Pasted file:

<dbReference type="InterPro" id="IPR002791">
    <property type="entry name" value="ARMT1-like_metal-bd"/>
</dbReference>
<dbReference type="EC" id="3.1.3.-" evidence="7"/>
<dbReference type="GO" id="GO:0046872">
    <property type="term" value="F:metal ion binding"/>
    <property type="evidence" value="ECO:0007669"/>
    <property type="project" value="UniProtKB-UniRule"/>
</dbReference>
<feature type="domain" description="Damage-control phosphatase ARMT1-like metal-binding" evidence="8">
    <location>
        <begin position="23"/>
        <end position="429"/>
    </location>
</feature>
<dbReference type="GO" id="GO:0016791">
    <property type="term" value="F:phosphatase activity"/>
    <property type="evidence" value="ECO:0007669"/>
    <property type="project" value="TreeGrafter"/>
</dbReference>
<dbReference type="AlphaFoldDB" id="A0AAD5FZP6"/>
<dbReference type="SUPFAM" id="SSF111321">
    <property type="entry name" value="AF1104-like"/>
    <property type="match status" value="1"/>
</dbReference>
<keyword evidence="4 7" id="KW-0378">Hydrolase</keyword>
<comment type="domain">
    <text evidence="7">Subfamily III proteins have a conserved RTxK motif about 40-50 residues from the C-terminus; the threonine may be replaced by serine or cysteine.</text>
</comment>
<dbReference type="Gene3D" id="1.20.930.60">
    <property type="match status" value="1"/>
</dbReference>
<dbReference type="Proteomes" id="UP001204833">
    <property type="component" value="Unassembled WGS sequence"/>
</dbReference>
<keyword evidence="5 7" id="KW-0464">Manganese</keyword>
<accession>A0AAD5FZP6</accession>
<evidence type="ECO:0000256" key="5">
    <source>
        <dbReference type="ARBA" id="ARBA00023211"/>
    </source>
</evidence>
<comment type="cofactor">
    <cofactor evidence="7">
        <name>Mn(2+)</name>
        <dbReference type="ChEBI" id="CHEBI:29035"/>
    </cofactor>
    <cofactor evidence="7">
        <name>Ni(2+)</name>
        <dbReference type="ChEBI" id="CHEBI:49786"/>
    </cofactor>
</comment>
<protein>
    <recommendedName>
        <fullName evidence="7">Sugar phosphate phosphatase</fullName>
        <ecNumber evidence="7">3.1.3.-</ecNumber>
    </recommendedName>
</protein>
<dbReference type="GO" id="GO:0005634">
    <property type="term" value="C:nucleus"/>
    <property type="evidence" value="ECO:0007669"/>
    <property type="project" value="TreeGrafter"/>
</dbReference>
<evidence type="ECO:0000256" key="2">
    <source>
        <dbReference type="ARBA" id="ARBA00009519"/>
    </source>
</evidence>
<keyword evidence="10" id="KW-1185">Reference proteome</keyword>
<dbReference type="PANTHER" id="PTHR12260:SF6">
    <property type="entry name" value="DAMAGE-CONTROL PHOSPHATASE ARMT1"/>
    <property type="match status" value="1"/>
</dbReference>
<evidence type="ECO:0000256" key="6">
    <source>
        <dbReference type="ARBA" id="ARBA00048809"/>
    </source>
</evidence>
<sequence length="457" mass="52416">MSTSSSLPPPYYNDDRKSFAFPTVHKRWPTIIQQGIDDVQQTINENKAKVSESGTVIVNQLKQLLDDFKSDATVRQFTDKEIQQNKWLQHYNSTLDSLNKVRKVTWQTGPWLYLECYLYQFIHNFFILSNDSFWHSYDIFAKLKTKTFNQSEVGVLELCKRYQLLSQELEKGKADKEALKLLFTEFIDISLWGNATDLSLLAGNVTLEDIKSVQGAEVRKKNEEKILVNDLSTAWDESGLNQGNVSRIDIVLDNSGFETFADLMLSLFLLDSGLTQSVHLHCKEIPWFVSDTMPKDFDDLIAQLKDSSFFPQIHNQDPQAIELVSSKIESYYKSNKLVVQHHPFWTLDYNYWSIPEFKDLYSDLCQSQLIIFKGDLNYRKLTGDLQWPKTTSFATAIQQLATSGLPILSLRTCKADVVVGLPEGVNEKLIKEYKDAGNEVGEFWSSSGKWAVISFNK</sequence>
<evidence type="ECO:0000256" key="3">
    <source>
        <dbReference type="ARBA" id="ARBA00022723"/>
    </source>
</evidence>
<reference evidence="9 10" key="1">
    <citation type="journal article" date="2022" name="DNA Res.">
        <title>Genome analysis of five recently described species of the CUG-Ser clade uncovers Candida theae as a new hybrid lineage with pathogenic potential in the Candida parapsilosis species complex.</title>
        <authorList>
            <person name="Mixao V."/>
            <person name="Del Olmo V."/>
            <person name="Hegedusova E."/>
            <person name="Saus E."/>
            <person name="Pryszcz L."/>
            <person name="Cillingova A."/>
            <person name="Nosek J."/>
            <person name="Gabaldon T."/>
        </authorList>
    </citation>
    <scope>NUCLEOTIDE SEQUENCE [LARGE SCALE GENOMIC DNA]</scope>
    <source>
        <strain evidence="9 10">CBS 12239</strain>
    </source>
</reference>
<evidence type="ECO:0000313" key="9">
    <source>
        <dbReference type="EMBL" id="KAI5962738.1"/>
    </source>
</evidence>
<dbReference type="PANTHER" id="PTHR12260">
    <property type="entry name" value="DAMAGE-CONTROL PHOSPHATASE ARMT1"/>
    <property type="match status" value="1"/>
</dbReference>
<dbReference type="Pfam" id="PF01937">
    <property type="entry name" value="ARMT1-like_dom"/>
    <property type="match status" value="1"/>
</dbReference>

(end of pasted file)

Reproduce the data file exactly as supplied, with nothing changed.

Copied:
<dbReference type="InterPro" id="IPR002791">
    <property type="entry name" value="ARMT1-like_metal-bd"/>
</dbReference>
<dbReference type="EC" id="3.1.3.-" evidence="7"/>
<dbReference type="GO" id="GO:0046872">
    <property type="term" value="F:metal ion binding"/>
    <property type="evidence" value="ECO:0007669"/>
    <property type="project" value="UniProtKB-UniRule"/>
</dbReference>
<feature type="domain" description="Damage-control phosphatase ARMT1-like metal-binding" evidence="8">
    <location>
        <begin position="23"/>
        <end position="429"/>
    </location>
</feature>
<dbReference type="GO" id="GO:0016791">
    <property type="term" value="F:phosphatase activity"/>
    <property type="evidence" value="ECO:0007669"/>
    <property type="project" value="TreeGrafter"/>
</dbReference>
<dbReference type="AlphaFoldDB" id="A0AAD5FZP6"/>
<dbReference type="SUPFAM" id="SSF111321">
    <property type="entry name" value="AF1104-like"/>
    <property type="match status" value="1"/>
</dbReference>
<keyword evidence="4 7" id="KW-0378">Hydrolase</keyword>
<comment type="domain">
    <text evidence="7">Subfamily III proteins have a conserved RTxK motif about 40-50 residues from the C-terminus; the threonine may be replaced by serine or cysteine.</text>
</comment>
<dbReference type="Gene3D" id="1.20.930.60">
    <property type="match status" value="1"/>
</dbReference>
<dbReference type="Proteomes" id="UP001204833">
    <property type="component" value="Unassembled WGS sequence"/>
</dbReference>
<keyword evidence="5 7" id="KW-0464">Manganese</keyword>
<accession>A0AAD5FZP6</accession>
<evidence type="ECO:0000256" key="5">
    <source>
        <dbReference type="ARBA" id="ARBA00023211"/>
    </source>
</evidence>
<comment type="cofactor">
    <cofactor evidence="7">
        <name>Mn(2+)</name>
        <dbReference type="ChEBI" id="CHEBI:29035"/>
    </cofactor>
    <cofactor evidence="7">
        <name>Ni(2+)</name>
        <dbReference type="ChEBI" id="CHEBI:49786"/>
    </cofactor>
</comment>
<protein>
    <recommendedName>
        <fullName evidence="7">Sugar phosphate phosphatase</fullName>
        <ecNumber evidence="7">3.1.3.-</ecNumber>
    </recommendedName>
</protein>
<dbReference type="GO" id="GO:0005634">
    <property type="term" value="C:nucleus"/>
    <property type="evidence" value="ECO:0007669"/>
    <property type="project" value="TreeGrafter"/>
</dbReference>
<evidence type="ECO:0000256" key="2">
    <source>
        <dbReference type="ARBA" id="ARBA00009519"/>
    </source>
</evidence>
<keyword evidence="10" id="KW-1185">Reference proteome</keyword>
<dbReference type="PANTHER" id="PTHR12260:SF6">
    <property type="entry name" value="DAMAGE-CONTROL PHOSPHATASE ARMT1"/>
    <property type="match status" value="1"/>
</dbReference>
<evidence type="ECO:0000256" key="6">
    <source>
        <dbReference type="ARBA" id="ARBA00048809"/>
    </source>
</evidence>
<sequence length="457" mass="52416">MSTSSSLPPPYYNDDRKSFAFPTVHKRWPTIIQQGIDDVQQTINENKAKVSESGTVIVNQLKQLLDDFKSDATVRQFTDKEIQQNKWLQHYNSTLDSLNKVRKVTWQTGPWLYLECYLYQFIHNFFILSNDSFWHSYDIFAKLKTKTFNQSEVGVLELCKRYQLLSQELEKGKADKEALKLLFTEFIDISLWGNATDLSLLAGNVTLEDIKSVQGAEVRKKNEEKILVNDLSTAWDESGLNQGNVSRIDIVLDNSGFETFADLMLSLFLLDSGLTQSVHLHCKEIPWFVSDTMPKDFDDLIAQLKDSSFFPQIHNQDPQAIELVSSKIESYYKSNKLVVQHHPFWTLDYNYWSIPEFKDLYSDLCQSQLIIFKGDLNYRKLTGDLQWPKTTSFATAIQQLATSGLPILSLRTCKADVVVGLPEGVNEKLIKEYKDAGNEVGEFWSSSGKWAVISFNK</sequence>
<evidence type="ECO:0000256" key="3">
    <source>
        <dbReference type="ARBA" id="ARBA00022723"/>
    </source>
</evidence>
<reference evidence="9 10" key="1">
    <citation type="journal article" date="2022" name="DNA Res.">
        <title>Genome analysis of five recently described species of the CUG-Ser clade uncovers Candida theae as a new hybrid lineage with pathogenic potential in the Candida parapsilosis species complex.</title>
        <authorList>
            <person name="Mixao V."/>
            <person name="Del Olmo V."/>
            <person name="Hegedusova E."/>
            <person name="Saus E."/>
            <person name="Pryszcz L."/>
            <person name="Cillingova A."/>
            <person name="Nosek J."/>
            <person name="Gabaldon T."/>
        </authorList>
    </citation>
    <scope>NUCLEOTIDE SEQUENCE [LARGE SCALE GENOMIC DNA]</scope>
    <source>
        <strain evidence="9 10">CBS 12239</strain>
    </source>
</reference>
<evidence type="ECO:0000313" key="9">
    <source>
        <dbReference type="EMBL" id="KAI5962738.1"/>
    </source>
</evidence>
<dbReference type="PANTHER" id="PTHR12260">
    <property type="entry name" value="DAMAGE-CONTROL PHOSPHATASE ARMT1"/>
    <property type="match status" value="1"/>
</dbReference>
<dbReference type="Pfam" id="PF01937">
    <property type="entry name" value="ARMT1-like_dom"/>
    <property type="match status" value="1"/>
</dbReference>